Fees, student deaths spark Arab Spring-style protests

Arab Spring-style protest has been sparked in Sudan by the mysterious deaths of four students from the conflict-plagued Darfur region, in a police crackdown on a peaceful student sit-in supporting free education at Gezira University south of the capital Khartoum on 3 December.

The outbreak of protest is the largest since the June and July demonstrations, which began at the University of Khartoum over high inflation and then spread to protests across the country, with calls for the ending of the 23-year regime of President Omar al-Bashir.

The mid-year popular action petered out following a security clampdown, according to information provided by the official Sudan News Agency.

The current student protests began when Gezira University, reeling from economic hardship, asked all students – including Darfurians – to pay tuition fees starting with the current academic session, which began a month ago.

The decision was not in line with a 2011 peace deal between the government and an alliance of Darfur rebel splinter factions, which stated that the children of people displaced by Darfur's nine-year rebel conflict should get a five-year fee waiver at national universities.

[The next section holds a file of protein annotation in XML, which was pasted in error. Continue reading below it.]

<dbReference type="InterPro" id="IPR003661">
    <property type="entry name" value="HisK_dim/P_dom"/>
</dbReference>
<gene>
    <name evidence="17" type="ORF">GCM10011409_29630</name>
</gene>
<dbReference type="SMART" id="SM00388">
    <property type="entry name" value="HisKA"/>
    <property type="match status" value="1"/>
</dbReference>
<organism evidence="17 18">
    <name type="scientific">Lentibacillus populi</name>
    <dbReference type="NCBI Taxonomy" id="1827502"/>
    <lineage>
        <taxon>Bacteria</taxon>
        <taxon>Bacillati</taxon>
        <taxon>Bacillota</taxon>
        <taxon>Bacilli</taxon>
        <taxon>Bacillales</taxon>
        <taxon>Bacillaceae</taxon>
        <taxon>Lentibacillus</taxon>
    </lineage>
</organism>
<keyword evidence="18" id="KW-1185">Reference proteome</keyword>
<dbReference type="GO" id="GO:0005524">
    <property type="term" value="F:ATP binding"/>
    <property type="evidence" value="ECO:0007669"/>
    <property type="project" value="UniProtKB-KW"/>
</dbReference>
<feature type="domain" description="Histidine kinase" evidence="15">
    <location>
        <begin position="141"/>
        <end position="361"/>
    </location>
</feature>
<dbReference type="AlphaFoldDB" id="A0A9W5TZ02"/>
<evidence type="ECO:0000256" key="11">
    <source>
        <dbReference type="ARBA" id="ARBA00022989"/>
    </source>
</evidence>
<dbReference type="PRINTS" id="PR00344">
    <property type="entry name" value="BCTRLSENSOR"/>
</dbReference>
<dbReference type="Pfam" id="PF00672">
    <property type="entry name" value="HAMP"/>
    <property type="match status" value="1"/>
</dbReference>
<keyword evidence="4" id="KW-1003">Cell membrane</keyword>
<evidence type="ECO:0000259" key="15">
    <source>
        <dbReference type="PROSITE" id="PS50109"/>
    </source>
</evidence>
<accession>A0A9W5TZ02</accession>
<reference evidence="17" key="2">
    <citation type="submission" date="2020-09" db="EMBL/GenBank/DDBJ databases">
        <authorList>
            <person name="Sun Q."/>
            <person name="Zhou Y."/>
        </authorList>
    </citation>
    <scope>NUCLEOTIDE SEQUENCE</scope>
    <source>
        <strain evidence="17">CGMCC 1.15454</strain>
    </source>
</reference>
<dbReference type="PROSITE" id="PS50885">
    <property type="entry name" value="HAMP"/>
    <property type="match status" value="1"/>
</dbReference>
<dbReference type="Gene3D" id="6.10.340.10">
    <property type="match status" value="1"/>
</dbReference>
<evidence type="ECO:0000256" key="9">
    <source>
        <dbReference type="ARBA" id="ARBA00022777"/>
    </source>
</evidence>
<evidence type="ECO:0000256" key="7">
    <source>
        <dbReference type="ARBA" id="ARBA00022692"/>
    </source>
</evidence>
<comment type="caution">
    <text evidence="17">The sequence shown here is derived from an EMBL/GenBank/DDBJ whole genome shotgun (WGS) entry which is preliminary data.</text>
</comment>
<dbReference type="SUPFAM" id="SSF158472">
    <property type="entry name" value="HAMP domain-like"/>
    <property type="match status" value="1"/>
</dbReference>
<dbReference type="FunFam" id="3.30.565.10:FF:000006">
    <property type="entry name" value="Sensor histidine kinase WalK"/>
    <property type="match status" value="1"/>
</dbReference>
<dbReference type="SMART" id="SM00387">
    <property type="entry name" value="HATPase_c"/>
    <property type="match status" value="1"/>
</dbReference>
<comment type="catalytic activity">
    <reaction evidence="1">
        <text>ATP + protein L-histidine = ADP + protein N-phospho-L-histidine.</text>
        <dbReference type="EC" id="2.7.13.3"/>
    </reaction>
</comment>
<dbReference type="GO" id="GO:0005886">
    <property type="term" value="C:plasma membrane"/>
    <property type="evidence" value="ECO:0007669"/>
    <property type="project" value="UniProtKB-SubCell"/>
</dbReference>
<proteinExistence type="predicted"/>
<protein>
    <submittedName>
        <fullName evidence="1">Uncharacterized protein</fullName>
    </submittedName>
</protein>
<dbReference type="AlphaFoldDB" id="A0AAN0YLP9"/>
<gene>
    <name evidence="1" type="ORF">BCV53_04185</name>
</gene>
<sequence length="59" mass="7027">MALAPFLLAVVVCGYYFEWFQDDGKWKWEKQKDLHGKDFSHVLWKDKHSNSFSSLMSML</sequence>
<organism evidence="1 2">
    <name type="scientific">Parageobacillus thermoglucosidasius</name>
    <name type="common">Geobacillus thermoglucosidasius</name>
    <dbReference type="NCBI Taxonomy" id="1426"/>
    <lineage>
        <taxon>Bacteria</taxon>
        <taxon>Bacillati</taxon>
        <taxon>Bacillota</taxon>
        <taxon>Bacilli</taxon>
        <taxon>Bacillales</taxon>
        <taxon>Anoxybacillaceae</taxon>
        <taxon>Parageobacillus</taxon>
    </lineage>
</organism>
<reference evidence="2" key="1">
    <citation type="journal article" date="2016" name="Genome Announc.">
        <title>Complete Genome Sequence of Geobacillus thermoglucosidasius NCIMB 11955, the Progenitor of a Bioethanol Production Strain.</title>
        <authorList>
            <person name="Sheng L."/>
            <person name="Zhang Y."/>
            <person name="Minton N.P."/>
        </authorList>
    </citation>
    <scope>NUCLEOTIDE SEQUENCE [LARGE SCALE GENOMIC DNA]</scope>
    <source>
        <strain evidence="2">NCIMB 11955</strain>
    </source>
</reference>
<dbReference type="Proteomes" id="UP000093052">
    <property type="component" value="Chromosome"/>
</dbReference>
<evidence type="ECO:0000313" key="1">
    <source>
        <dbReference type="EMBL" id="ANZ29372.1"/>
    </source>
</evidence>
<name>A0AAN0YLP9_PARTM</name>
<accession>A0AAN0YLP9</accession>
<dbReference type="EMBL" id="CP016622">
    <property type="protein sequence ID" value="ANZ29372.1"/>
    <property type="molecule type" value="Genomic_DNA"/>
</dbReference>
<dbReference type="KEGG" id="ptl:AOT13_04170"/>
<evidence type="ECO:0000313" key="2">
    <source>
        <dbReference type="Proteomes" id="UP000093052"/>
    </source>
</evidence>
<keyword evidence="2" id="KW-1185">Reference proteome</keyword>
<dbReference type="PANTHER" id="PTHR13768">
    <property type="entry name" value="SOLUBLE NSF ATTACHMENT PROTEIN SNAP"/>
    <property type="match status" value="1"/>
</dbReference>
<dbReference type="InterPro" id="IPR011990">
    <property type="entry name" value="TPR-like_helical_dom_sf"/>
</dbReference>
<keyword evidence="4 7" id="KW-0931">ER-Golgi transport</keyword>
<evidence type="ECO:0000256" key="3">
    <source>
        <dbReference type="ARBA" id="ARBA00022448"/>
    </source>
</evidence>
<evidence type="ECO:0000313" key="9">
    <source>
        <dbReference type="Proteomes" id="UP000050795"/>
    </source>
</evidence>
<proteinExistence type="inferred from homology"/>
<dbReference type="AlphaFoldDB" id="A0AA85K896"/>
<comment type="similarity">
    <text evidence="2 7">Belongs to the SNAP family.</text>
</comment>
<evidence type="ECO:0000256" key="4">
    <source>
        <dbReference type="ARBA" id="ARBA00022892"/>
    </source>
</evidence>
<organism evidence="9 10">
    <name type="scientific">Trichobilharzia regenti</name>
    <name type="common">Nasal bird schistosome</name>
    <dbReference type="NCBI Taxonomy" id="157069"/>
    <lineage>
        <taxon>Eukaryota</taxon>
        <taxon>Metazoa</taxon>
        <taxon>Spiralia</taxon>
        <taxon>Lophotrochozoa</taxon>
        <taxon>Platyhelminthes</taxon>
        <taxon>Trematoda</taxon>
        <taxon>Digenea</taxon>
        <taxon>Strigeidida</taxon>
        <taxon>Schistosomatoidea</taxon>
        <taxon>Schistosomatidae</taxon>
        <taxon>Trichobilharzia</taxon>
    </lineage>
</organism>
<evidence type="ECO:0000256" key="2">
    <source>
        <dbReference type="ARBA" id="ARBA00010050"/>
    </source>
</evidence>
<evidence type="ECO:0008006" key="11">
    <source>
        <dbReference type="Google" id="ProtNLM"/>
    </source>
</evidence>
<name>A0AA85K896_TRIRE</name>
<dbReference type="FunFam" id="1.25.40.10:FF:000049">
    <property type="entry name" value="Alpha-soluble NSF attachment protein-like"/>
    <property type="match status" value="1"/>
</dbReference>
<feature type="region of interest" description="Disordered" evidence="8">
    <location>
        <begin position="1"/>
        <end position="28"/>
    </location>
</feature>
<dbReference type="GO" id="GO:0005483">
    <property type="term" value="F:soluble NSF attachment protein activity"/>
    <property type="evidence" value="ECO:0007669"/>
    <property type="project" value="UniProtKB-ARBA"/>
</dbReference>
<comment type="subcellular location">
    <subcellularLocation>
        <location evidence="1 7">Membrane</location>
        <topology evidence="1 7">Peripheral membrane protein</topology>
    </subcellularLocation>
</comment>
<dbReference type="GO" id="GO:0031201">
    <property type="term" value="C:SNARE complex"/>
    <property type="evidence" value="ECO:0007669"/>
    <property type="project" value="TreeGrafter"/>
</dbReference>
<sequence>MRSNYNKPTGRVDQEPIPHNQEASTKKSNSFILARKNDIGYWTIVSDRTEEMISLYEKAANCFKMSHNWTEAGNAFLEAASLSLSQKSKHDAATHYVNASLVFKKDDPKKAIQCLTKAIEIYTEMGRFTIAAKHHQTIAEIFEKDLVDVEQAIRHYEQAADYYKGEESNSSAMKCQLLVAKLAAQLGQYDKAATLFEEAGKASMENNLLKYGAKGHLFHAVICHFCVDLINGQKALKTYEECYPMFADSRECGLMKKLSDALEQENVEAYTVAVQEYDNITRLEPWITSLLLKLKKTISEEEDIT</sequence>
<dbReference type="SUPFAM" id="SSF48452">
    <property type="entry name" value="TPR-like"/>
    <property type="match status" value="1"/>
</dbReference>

The Darfur Students Association said the four Gezira University students had gone missing after taking part in the 3 December sit-in, which was disrupted by a pro-government student union. The four had died “fighting for their right to free education in the university”, the association said, blaming the authorities and their ‘militia’ for the deaths.

New York-based Human Rights Watch said it interviewed witnesses, who had reported that “government security forces pushed the protesters toward the canal, causing several students to fall in”.

However, the official Sudan News Agency said police intervened when students protesting against the fees began destroying university property and disrupting lectures. It did not link the student deaths by drowning with the intervention by the police, who have launched an investigation into the deaths.

In 1964, the death of student activist Ahmed al-Qureshi sparked the ‘October Revolution’, which ended the military regime then in power after tens of thousands of people protested.

In response to the protest, Gezira University announced the closure of all university colleges and institutions for an indefinite period.

Protesting against the death of the Darfur students, hundreds of Sudanese students marched out of Nilien University in the capital Khartoum’s west end and called for ‘revolution’.

There was also a protest outside an agricultural faculty in Khartoum north. Police responded with teargas, some protesters were beaten with batons and others were injured and arrested.

On 11 December, students gathered at Omdurman Islamic University in Khartoum for a further protest, and were met by pro-government students and police. Students were beaten and were dispersed using teargas. A fire broke out in the dormitories, leaving students homeless.